Ars Quatuor Coronatorum: Being the Transactions of the Quatuor Coronati Lodge No. 2076, London, Volume 7

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W. J. Parre H, Limited, 1894
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Page 146 - Universal History, the history of what man has accomplished in this world, is at bottom the History of the Great Men who have worked here.
Page 135 - From the building of the first Temple at Jerusalem to the Babylonish captivity, Freemasons' Lodges were dedicated to King Solomon; from thence to the coming of the Messiah, they were dedicated to Zerubbabel...
Page 183 - A Vade Mecum for Malt Worms, or a Guide to Good Fellows, being a description of the Manners and Customs of the most Eminent Publick Houses in and about the Cities of London and Westminster, with a Hint on the Props or Principal Customers of each House in a Method so plain that any Thirsty Person (of the meanest capacity) may easily find the nearest Way from one House to Another. Dedicated to the Brewers.
Page 168 - You hear that boy laughing? You think he's all fun. But the angels laugh, too, at the good he has done. The children laugh loud as they troop to his call. And the poor man that knows him laughs loudest of all.
Page 134 - The son of a woman of the daughters of Dan, and his father was a man of Tyre, skilful to work in gold, and in silver, in brass, in iron, in stone, and in timber, in purple, in blue, and in fine linen, and in crimson; also to grave any manner of graving, and to find out every device which shall be put to him, with thy cunning men, and with the cunning men of my lord David thy father.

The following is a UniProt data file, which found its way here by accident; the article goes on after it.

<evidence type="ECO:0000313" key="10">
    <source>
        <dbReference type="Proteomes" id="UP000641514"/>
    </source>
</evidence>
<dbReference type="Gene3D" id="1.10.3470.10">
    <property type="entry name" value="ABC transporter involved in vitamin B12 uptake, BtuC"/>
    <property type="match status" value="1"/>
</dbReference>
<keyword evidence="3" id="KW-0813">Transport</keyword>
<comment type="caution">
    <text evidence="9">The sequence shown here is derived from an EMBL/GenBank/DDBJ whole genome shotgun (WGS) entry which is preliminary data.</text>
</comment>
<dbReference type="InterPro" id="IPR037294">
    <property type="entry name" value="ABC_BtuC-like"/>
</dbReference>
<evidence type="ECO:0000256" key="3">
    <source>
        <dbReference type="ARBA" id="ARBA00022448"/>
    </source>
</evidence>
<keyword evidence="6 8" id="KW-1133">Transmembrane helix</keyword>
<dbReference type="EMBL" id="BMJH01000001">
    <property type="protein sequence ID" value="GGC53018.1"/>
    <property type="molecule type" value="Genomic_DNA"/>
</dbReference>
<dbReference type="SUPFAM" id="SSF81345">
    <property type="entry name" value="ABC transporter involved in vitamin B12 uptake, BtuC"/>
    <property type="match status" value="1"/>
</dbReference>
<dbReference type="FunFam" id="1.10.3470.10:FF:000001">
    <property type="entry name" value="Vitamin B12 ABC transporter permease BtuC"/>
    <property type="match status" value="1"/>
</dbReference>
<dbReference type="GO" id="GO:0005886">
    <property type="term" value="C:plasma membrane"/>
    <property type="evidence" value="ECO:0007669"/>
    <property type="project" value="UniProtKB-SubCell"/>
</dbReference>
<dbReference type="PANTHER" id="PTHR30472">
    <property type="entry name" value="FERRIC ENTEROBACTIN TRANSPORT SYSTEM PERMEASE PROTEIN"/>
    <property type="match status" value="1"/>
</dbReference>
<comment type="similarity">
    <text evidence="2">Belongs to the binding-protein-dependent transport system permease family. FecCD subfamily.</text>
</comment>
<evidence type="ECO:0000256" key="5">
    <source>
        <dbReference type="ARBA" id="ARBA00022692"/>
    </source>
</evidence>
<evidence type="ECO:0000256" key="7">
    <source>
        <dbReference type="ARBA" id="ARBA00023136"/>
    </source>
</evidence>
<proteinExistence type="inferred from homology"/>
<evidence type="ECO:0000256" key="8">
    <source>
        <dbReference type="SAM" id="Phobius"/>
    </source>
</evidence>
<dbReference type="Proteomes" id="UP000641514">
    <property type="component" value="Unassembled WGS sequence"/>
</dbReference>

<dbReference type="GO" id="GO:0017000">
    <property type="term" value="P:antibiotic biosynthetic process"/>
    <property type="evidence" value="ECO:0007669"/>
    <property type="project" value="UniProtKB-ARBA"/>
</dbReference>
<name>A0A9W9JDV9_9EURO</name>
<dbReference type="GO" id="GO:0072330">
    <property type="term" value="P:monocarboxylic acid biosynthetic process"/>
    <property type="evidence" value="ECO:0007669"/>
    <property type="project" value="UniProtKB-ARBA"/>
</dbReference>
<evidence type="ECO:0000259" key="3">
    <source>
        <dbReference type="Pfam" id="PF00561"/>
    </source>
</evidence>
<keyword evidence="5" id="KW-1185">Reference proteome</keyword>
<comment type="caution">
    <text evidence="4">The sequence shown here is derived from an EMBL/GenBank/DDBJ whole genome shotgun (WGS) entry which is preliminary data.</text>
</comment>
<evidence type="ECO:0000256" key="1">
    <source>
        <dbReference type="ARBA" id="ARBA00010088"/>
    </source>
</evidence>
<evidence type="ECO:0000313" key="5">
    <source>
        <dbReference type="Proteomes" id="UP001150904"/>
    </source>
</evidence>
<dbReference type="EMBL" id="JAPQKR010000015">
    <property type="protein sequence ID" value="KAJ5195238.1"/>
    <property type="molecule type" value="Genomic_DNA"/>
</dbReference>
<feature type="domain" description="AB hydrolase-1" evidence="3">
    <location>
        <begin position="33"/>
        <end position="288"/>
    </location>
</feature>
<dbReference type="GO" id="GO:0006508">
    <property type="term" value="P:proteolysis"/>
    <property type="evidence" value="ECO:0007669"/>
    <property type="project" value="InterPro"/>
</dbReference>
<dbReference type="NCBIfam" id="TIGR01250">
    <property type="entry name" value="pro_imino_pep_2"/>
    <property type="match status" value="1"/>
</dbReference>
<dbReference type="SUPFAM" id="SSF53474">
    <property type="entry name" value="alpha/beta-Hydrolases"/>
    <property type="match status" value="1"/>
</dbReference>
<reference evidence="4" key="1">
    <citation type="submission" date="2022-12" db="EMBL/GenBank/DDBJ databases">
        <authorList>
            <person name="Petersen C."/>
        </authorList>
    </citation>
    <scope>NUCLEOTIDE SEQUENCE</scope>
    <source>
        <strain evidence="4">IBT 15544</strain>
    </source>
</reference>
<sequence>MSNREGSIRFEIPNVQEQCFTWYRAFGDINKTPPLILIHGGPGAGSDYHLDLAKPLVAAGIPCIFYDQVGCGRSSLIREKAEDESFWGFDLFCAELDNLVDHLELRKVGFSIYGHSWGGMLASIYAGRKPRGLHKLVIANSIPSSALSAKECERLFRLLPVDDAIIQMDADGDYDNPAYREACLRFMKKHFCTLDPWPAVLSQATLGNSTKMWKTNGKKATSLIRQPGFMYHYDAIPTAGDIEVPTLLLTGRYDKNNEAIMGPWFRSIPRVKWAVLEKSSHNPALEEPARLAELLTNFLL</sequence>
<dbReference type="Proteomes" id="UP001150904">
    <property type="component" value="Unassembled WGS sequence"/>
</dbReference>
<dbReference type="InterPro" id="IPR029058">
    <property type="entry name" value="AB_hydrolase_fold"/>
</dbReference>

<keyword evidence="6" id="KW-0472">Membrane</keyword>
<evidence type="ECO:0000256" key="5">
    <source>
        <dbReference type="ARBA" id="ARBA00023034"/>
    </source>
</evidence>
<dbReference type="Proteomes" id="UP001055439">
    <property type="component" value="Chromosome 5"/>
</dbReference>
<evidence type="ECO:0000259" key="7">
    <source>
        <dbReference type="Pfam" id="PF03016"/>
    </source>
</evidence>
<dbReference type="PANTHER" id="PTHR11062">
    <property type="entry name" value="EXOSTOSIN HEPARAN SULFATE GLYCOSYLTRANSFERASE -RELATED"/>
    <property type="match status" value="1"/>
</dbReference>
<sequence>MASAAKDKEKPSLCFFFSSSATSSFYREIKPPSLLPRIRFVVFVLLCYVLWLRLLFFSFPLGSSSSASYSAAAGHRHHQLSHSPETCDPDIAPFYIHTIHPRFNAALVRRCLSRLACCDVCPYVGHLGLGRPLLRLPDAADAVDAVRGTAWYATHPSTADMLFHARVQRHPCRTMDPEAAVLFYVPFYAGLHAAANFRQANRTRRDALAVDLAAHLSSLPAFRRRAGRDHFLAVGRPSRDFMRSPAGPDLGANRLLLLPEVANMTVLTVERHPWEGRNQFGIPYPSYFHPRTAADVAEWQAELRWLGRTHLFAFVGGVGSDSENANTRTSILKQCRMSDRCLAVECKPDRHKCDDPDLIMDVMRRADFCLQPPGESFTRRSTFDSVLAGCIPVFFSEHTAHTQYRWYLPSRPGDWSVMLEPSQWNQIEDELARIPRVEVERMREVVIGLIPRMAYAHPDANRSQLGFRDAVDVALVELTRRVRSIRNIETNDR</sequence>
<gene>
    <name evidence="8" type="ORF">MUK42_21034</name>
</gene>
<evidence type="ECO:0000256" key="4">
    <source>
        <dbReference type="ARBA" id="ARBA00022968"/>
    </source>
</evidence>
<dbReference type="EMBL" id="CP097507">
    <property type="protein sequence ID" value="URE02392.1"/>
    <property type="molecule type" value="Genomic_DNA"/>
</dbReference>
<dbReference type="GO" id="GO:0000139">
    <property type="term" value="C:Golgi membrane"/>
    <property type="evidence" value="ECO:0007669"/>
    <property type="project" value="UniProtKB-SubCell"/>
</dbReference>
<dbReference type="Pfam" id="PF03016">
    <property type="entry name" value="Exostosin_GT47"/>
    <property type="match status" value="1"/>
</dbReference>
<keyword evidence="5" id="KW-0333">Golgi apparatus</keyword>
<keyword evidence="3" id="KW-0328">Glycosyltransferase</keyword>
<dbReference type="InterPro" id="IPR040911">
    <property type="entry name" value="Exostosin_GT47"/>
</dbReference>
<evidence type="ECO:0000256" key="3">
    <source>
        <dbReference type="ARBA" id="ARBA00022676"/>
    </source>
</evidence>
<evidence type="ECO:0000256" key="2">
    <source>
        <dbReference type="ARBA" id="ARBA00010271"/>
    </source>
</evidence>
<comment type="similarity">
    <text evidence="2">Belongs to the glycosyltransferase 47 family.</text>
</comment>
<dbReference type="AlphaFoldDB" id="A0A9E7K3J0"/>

Page 182 - Sayer, Grand Master, commanded the Masters and Wardens of Lodges to meet the Grand Officers every Quarter in Communication, at the Place that he should appoint in the Summons sent by the Tyler.
Page 56 - Treatise displayeing the Chiefe Curiosities as they are in Use among diverse of the People of Scotland to this Day ; — Singularities for the most Part peculiar to that Nation.
Page 83 - MERRY are the bells, and merry would they ring, Merry was myself, and merry could I sing; With a merry ding-dong, happy, gay, and free, And a merry sing-song, happy let us be! ' Waddle goes your gait, and hollow are your hose: Noddle goes your pate, and purple is your nose: Merry is your sing-song, happy, gay, and free; With a merry ding-dong, happy let us be! Merry have we met, and merry have we been; Merry let us part, and merry meet again; With our merry sing-song, happy, gay, and free, With a...
Page 158 - Rutherford, eldest daughter of Dr John Rutherford, professor of medicine in the University of Edinburgh. He was one of those pupils of Boerhaave, to whom the school of medicine in our northern metropolis owes its rise, and a man distinguished for professional talent, for lively wit, and for literary acquirements. Dr Rutherford was twice married. His first wife, of whom my mother is the sole surviving child, was a daughter of Sir John Swinton of...
Page 134 - Huram my father's, the son of a woman of the daughters of Dan, and his father was a man of Tyre, skilful to work in gold and in silver, in brass, in iron, in stone, and in timber, in purple, in blue, and in fine linen, and in crimson ; also to grave any manner of graving, and to find out every device which shall be put to him...

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